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The FOUNTAIN,

A Conversation.

We talked with open heart, and tongue
Affectionate and true;
A pair of Friends, though I was young,
And Matthew sev

eventy-two.

We lay beneath a spreading oak,

Beside a

mossy

seat ;

And from the turf a fountain broke,
And gurgled at our feet.

“ Now, Matthew! let us try to match
This water's pleasant tune
With some old Border-song, or Catch
That suits a summer's noon.

" Or of the Church-clock and the chimes

Sing here beneath the shade,
That half-mad thing of witty rhymes

last April made!”

Which you

In silence Matthew lay, and eyed
The spring beneath the tree ;
And thus the dear old man replied,
The gray-haired man of glee:

« Down to the yale this water steers,

How merrily it goes !
'Twill murmur on a thousand years,
And flow as now it flows.

« And here, on this delightful day,

I cannot choose but think

How oft, å vigorous man, I lay
Beside this Fountain's brink.

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My eyes are dim with childish tears, My heart is idly stirred, For the same sound is in my ears Which in those days I heard.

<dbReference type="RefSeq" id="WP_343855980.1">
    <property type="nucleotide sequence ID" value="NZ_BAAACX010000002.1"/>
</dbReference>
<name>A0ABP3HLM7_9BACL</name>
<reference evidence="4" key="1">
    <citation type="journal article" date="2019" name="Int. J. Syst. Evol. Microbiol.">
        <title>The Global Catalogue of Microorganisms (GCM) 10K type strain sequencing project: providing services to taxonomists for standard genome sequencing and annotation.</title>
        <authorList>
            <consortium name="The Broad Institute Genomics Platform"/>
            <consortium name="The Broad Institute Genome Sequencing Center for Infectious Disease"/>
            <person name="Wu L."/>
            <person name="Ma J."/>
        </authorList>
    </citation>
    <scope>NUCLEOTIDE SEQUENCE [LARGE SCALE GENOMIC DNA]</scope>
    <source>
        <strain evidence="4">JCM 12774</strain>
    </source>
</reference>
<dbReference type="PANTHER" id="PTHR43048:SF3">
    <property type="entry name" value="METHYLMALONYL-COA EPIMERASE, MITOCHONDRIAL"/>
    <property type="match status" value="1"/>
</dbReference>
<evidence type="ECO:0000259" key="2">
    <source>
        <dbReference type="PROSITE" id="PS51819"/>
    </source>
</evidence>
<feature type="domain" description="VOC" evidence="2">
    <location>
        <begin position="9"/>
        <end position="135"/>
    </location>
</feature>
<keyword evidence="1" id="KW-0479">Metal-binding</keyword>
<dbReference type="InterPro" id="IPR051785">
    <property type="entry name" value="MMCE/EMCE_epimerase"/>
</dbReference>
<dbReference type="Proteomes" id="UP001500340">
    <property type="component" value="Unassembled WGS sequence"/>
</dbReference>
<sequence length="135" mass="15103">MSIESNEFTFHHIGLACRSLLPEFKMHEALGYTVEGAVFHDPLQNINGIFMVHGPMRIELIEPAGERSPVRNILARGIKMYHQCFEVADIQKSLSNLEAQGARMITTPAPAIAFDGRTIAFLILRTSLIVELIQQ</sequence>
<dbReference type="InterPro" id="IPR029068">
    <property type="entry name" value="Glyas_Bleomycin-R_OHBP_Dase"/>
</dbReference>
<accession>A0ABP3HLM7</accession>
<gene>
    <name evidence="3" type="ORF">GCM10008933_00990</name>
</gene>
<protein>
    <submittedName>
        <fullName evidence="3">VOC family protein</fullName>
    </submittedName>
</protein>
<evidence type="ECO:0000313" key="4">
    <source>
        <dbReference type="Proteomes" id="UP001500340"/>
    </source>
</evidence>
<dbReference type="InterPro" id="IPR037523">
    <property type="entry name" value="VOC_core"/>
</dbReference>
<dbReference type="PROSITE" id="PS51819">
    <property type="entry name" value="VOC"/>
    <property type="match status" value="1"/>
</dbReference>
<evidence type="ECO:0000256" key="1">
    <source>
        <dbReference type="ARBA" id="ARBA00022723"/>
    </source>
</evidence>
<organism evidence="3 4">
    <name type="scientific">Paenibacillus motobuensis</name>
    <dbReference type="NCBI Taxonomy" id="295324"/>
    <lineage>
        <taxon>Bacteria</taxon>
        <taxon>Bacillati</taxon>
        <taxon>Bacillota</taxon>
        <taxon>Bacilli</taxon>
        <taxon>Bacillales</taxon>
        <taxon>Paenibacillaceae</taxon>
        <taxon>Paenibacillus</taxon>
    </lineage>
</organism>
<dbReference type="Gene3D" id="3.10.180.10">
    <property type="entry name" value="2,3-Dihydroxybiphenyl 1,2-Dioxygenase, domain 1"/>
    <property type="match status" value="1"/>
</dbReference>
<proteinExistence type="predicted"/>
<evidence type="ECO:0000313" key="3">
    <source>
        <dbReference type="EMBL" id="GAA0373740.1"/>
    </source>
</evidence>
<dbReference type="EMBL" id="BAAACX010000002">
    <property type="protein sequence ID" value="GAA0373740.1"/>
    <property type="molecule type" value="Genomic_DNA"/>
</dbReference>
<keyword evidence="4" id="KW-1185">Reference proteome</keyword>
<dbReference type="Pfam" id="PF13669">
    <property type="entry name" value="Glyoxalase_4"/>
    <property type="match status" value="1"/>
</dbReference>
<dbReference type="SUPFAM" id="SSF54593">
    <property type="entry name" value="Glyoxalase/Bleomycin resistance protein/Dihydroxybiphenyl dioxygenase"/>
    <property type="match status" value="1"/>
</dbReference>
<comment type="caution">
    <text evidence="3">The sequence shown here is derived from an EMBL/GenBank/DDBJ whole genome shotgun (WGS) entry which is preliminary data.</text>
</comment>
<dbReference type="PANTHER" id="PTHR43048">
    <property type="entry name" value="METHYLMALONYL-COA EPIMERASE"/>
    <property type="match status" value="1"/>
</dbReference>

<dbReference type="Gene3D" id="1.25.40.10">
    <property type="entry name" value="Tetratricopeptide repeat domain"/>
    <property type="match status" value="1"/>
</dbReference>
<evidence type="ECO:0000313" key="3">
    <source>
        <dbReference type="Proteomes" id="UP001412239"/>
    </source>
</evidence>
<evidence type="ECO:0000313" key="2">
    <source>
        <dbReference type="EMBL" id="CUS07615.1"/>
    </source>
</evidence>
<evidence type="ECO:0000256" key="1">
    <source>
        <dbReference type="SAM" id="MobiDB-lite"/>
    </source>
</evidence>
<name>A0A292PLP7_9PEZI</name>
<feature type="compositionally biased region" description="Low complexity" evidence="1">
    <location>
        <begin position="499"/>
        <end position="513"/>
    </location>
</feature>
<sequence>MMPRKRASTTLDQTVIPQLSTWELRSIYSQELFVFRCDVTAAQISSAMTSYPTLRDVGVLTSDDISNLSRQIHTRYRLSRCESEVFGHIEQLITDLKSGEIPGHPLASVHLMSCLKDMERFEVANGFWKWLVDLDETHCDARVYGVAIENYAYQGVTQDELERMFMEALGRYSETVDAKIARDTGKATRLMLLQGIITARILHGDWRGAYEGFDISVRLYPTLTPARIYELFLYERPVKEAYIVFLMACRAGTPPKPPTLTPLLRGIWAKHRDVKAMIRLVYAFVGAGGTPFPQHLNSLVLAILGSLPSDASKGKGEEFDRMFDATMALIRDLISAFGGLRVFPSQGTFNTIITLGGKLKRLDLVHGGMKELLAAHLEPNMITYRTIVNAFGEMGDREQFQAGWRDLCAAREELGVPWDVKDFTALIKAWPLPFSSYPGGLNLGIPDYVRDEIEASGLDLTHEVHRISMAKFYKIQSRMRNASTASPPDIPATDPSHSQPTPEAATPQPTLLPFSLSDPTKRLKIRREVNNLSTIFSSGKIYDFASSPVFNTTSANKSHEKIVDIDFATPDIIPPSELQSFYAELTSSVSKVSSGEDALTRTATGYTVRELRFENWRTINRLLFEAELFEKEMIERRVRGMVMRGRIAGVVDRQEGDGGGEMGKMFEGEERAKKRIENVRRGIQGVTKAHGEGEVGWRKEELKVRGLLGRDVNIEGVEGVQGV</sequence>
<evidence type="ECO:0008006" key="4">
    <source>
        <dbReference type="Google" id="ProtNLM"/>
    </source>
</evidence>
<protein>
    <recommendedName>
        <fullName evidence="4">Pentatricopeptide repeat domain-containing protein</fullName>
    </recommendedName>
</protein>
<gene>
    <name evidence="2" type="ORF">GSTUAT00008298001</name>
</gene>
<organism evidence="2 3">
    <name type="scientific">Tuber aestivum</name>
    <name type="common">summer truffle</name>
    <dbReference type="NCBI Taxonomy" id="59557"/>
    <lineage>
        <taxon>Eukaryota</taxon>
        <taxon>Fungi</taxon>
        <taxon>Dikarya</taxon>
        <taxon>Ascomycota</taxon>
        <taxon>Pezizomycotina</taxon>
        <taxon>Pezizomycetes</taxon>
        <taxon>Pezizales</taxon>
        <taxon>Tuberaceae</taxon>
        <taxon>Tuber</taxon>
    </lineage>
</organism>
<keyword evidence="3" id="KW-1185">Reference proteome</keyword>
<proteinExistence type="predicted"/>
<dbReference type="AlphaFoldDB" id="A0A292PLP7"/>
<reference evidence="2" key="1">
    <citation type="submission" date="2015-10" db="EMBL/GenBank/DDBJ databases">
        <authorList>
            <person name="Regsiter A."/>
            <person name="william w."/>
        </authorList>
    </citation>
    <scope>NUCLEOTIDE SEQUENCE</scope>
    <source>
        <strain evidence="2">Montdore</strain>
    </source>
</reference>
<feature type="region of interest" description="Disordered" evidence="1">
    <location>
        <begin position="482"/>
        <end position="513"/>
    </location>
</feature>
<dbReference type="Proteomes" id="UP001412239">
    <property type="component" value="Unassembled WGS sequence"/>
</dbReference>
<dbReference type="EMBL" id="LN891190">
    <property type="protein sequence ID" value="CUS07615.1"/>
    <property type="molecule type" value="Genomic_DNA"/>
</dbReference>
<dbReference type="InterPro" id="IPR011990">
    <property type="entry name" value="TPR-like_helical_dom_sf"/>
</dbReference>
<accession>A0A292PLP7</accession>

« Thus fares it still in our decay :
And yet the wiser mind
Mourns less for what

age

takes away Than what it leaves behind.

« The Blackbird in the summer trees,
The Lark upon the hill,
Let loose their carols when they please,
Are quiet when they will.

" With Nature never do they wage
A foolish strife; they see
A happy youth, and their old age
Is beautiful and free :

“But we are pressed by heavy laws;
And often, glad no more,
We wear a face of joy, because
We have been glad of yore.

« If there is one who need bemoan

His kindred laid in earth,
The household hearts that were his own,

It is the man of mirth.

“ My days, my Friend, are almost gone, My life has been approved, And many

but by none Am I enough beloved."

love me ;

Now both himself and me he wrongs, The man who thus complains ! I live and sing my

idle

songs Upon these bappy plains,

" And, Matthew, for thy Children dead I'll be a son to thee !" At this he grasped his hands, and said " Alas! that cannot be.”

We rose up from the fountain-side ;

And down the smooth descent

Of the green sheep-track did we glide; And through the wood we went;

And, ere we came to Leonard's Rock,
He sang those witty rhymes
About the crazy old church clock
And the bewildered chimes.

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